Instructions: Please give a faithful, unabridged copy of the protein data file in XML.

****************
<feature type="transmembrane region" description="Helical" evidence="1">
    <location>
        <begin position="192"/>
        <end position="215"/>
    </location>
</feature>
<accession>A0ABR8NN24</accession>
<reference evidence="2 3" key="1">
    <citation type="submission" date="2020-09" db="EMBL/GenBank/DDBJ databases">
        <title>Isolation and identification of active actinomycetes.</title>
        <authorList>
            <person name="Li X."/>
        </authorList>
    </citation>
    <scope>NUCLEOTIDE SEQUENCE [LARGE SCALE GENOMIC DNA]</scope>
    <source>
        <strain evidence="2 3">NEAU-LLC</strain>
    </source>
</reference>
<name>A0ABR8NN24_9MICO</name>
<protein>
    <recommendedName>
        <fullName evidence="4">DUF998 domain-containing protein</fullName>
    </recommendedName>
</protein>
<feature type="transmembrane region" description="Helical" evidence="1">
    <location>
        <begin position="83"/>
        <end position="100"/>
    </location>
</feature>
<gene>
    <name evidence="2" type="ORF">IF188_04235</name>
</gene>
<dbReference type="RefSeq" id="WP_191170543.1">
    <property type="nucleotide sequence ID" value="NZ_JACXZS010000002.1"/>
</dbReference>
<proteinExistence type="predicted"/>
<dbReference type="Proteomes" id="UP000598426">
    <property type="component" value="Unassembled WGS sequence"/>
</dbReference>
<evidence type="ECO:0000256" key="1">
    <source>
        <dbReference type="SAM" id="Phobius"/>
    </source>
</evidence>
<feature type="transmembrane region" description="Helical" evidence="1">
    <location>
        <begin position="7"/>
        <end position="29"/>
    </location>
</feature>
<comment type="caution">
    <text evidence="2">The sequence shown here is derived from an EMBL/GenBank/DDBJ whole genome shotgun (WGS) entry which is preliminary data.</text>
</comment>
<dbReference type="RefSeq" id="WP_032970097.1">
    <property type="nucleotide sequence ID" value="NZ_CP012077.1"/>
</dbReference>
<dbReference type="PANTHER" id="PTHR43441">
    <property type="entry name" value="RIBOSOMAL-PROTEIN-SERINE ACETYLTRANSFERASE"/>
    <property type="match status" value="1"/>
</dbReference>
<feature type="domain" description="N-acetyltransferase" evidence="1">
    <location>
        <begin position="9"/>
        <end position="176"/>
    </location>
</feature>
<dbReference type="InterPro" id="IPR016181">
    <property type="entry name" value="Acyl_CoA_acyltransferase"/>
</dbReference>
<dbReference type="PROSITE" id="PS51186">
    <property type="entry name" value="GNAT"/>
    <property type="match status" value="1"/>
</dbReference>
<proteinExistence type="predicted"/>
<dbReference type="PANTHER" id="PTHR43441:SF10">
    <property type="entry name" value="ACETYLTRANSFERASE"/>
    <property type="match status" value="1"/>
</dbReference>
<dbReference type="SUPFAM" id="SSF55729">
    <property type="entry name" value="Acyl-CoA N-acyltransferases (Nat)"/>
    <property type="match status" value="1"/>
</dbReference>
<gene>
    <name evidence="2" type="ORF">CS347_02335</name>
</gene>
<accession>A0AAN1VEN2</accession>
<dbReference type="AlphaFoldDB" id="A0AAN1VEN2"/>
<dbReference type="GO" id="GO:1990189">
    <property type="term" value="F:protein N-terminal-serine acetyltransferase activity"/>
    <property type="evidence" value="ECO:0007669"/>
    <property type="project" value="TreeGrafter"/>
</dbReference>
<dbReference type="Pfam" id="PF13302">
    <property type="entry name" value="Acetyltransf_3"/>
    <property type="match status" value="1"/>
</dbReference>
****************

<feature type="transmembrane region" description="Helical" evidence="1">
    <location>
        <begin position="192"/>
        <end position="215"/>
    </location>
</feature>
<accession>A0ABR8NN24</accession>
<reference evidence="2 3" key="1">
    <citation type="submission" date="2020-09" db="EMBL/GenBank/DDBJ databases">
        <title>Isolation and identification of active actinomycetes.</title>
        <authorList>
            <person name="Li X."/>
        </authorList>
    </citation>
    <scope>NUCLEOTIDE SEQUENCE [LARGE SCALE GENOMIC DNA]</scope>
    <source>
        <strain evidence="2 3">NEAU-LLC</strain>
    </source>
</reference>
<name>A0ABR8NN24_9MICO</name>
<protein>
    <recommendedName>
        <fullName evidence="4">DUF998 domain-containing protein</fullName>
    </recommendedName>
</protein>
<feature type="transmembrane region" description="Helical" evidence="1">
    <location>
        <begin position="83"/>
        <end position="100"/>
    </location>
</feature>
<gene>
    <name evidence="2" type="ORF">IF188_04235</name>
</gene>
<dbReference type="RefSeq" id="WP_191170543.1">
    <property type="nucleotide sequence ID" value="NZ_JACXZS010000002.1"/>
</dbReference>
<proteinExistence type="predicted"/>
<dbReference type="Proteomes" id="UP000598426">
    <property type="component" value="Unassembled WGS sequence"/>
</dbReference>
<evidence type="ECO:0000256" key="1">
    <source>
        <dbReference type="SAM" id="Phobius"/>
    </source>
</evidence>
<feature type="transmembrane region" description="Helical" evidence="1">
    <location>
        <begin position="7"/>
        <end position="29"/>
    </location>
</feature>
<comment type="caution">
    <text evidence="2">The sequence shown here is derived from an EMBL/GenBank/DDBJ whole genome shotgun (WGS) entry which is preliminary data.</text>
</comment>
<dbReference type="RefSeq" id="WP_032970097.1">
    <property type="nucleotide sequence ID" value="NZ_CP012077.1"/>
</dbReference>
<dbReference type="PANTHER" id="PTHR43441">
    <property type="entry name" value="RIBOSOMAL-PROTEIN-SERINE ACETYLTRANSFERASE"/>
    <property type="match status" value="1"/>
</dbReference>
<feature type="domain" description="N-acetyltransferase" evidence="1">
    <location>
        <begin position="9"/>
        <end position="176"/>
    </location>
</feature>
<dbReference type="InterPro" id="IPR016181">
    <property type="entry name" value="Acyl_CoA_acyltransferase"/>
</dbReference>
<dbReference type="PROSITE" id="PS51186">
    <property type="entry name" value="GNAT"/>
    <property type="match status" value="1"/>
</dbReference>
<proteinExistence type="predicted"/>
<dbReference type="PANTHER" id="PTHR43441:SF10">
    <property type="entry name" value="ACETYLTRANSFERASE"/>
    <property type="match status" value="1"/>
</dbReference>
<dbReference type="SUPFAM" id="SSF55729">
    <property type="entry name" value="Acyl-CoA N-acyltransferases (Nat)"/>
    <property type="match status" value="1"/>
</dbReference>
<gene>
    <name evidence="2" type="ORF">CS347_02335</name>
</gene>
<accession>A0AAN1VEN2</accession>
<dbReference type="AlphaFoldDB" id="A0AAN1VEN2"/>
<dbReference type="GO" id="GO:1990189">
    <property type="term" value="F:protein N-terminal-serine acetyltransferase activity"/>
    <property type="evidence" value="ECO:0007669"/>
    <property type="project" value="TreeGrafter"/>
</dbReference>
<dbReference type="Pfam" id="PF13302">
    <property type="entry name" value="Acetyltransf_3"/>
    <property type="match status" value="1"/>
</dbReference>